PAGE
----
This week I attended a press conference for Taste of Taiwan Cuisine 2012. The event, organised by the Taiwan External Trade Development Council (TAITRA), was to promote a month of food-related events happening in Taiwan in June. Taiwan is keen to promote internationalization of its cuisine, and the Taiwan month of food is timed to coincide with other major trade shows such as Computex. The peak event will be Food Taipei, a large-scale food exhibition to be held in two separate locations in Taipei from 27-30 June.
At the press conference, TAITRA talked about how Taiwanese foods (and brands) are establishing themselves overseas. Referring particularly to Australia, they talked about how bubble tea shops are growing exponentially in popularity. Other beverages such as those offered by the Ten Ren Cha tea house are also represented overseas, and there are now several branches of the legendary Din Tai Fung, including in Sydney. Many of my Australian friends enjoy these foods but have no idea that they hail from Taiwan.
A key part of the event was unveiling the five most popular foods that foreigners like — presented by a team of high-split qipao wearing models. I am not exactly sure how the voting was decided, but my impression was that the list came largely from a CNN report that detailed Taipei as being one of the ten best street food capitals of the world. Certainly, TAITRA was impressed that Taipei made it into the top 10 list of cities with a street food culture and the report was a key theme they referred to several times at the press conference.
So, drumroll please, the following are (according to TAITRA) the Taiwanese foods that foreigners most enjoy:
- Guo bao (刮包). Also known as ‘Taiwanese burger’, this steamed bread and pork-belly combination has an almost cult-like following amongst some in the United States. I first tried it at a venerable snack shop in Tainan (sampled before my blogging days). It is surprisingly hard to find good specimens in Taipei, although there are some relatively good night market versions.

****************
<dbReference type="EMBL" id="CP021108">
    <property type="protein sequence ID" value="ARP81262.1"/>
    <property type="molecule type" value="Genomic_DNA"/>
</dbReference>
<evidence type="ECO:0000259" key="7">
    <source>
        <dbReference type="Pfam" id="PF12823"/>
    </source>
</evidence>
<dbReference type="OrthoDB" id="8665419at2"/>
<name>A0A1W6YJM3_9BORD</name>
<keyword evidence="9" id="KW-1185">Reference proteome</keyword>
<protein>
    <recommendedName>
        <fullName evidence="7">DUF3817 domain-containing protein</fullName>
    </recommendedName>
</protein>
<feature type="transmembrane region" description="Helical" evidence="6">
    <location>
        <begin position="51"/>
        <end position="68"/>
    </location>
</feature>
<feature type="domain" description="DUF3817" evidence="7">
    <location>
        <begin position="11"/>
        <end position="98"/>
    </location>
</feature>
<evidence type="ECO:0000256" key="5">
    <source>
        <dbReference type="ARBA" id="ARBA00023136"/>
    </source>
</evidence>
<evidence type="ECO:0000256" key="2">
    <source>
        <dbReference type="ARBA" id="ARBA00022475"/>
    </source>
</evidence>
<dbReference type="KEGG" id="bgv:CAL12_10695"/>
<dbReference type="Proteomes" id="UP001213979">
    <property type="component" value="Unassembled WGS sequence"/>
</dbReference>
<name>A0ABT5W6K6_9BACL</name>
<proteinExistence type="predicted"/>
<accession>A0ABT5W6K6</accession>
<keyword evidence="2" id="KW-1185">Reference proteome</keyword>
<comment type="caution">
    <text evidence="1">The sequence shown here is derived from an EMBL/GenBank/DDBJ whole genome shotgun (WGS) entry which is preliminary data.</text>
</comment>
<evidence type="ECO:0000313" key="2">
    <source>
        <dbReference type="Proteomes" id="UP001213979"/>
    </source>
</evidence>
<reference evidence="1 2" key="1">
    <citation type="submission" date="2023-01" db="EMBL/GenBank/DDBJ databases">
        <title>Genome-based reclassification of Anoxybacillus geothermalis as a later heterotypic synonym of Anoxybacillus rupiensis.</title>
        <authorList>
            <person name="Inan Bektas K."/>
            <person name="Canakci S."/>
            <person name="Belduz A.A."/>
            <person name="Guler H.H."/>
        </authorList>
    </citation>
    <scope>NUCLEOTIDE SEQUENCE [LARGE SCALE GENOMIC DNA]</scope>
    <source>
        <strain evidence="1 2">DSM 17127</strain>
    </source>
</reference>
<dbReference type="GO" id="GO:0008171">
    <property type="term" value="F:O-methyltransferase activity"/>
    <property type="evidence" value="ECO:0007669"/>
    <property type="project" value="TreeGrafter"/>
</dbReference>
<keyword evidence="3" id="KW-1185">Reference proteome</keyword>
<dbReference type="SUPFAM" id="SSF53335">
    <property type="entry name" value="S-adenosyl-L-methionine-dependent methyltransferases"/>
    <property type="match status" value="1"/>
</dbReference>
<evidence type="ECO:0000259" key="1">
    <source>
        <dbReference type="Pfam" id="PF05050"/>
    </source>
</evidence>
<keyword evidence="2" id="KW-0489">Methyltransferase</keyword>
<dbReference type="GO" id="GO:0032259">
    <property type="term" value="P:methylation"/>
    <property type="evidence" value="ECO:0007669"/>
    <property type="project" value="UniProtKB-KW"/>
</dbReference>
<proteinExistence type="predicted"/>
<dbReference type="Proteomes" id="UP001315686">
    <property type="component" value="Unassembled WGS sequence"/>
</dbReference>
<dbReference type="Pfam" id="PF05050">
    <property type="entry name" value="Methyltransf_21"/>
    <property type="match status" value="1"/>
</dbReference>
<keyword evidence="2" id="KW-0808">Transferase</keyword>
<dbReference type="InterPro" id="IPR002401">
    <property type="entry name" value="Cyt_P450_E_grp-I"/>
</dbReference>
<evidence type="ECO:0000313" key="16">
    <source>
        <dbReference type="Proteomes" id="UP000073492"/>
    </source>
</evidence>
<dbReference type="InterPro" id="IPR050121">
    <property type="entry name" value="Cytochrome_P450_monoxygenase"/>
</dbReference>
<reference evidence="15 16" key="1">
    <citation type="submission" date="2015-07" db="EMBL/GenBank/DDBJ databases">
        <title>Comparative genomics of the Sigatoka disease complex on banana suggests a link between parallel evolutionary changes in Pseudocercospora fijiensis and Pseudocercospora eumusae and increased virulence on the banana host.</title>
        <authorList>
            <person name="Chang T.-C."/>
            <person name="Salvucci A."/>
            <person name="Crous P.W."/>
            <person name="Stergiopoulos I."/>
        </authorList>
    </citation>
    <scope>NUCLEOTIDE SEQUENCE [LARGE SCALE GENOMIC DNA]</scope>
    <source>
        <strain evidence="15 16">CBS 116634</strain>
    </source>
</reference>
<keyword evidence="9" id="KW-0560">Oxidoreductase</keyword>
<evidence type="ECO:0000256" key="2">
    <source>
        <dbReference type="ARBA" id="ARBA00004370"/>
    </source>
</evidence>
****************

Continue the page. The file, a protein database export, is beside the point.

- Rouyuan (肉圓). Also known as ‘Taiwanese meatballs’, these are very different from the Scandinavian kind. Covered with a semi-transparent pastry film, they are then usually topped with a thick, slightly sweet sauce. The result is more shapeless than the name ‘meat ball’ might suggest. But don’t let this description put you off; a good rouyuan is real comfort food. My favourite is a made by a shop that sells a fresh pork/prawn combination in Minquan Road, Tainan.
- Shengjianbao (生煎包). Usually made of pork, these are steamed dumplings that have been half-panned fried. The buns combine fluffy, fresh white steamed bread with the fried flavour of their fried ‘bottom’. While technically a mainland import from Shanghai, they are now a popular snack food in northern Taiwan. They are fairly easy to find, but my favourite is a small outlet just outside Exit 3 of the Yongchun MRT station. My mother-in-law also makes a fairly mean version.
- Zhuxuegao (豬血糕). Made from pigs blood and rice, this is a local delicacy and an acquired taste. Even at the press conference, TAITRA acknowledged that is was something that ‘may give foreigners a bit of a fright at first’. From time to time there is discussion about how best to translate the name into English. It is usually rendered literally as ‘pigs blood cake’, which unsurprisingly does not sound too appealing. I have tried it several times and don’t mind it. My favourite version is on-the-stick grilled pigs blood cake served at a shop in the historic area of Sanxia, where it is dusted with a chilli/peanut powder mixture that makes it taste almost like satay.
- O-ah-jien (蚵仔煎). This is a type of omelette that features Taiwan harvested oysters. It is one of the top things to snack on when visiting the Tainan historical suburb of Anping, which uses produce from the local oyster industry. But it is so famous that it has become a staple at most night markets throughout Taiwan. Taiwan oysters are generally small and sweet, and rarely eaten in the shell. The omelette is made from an egg/potato starch and tapioca flower combination with lettuce and oysters. There is an art to the frying, so it is worth waiting around to watch the omelette cook.
So do you agree with the chosen top five favourite foreigner foods? What are your favourite snack foods? Do you like pigs blood cake, and if so where is the best place to try it?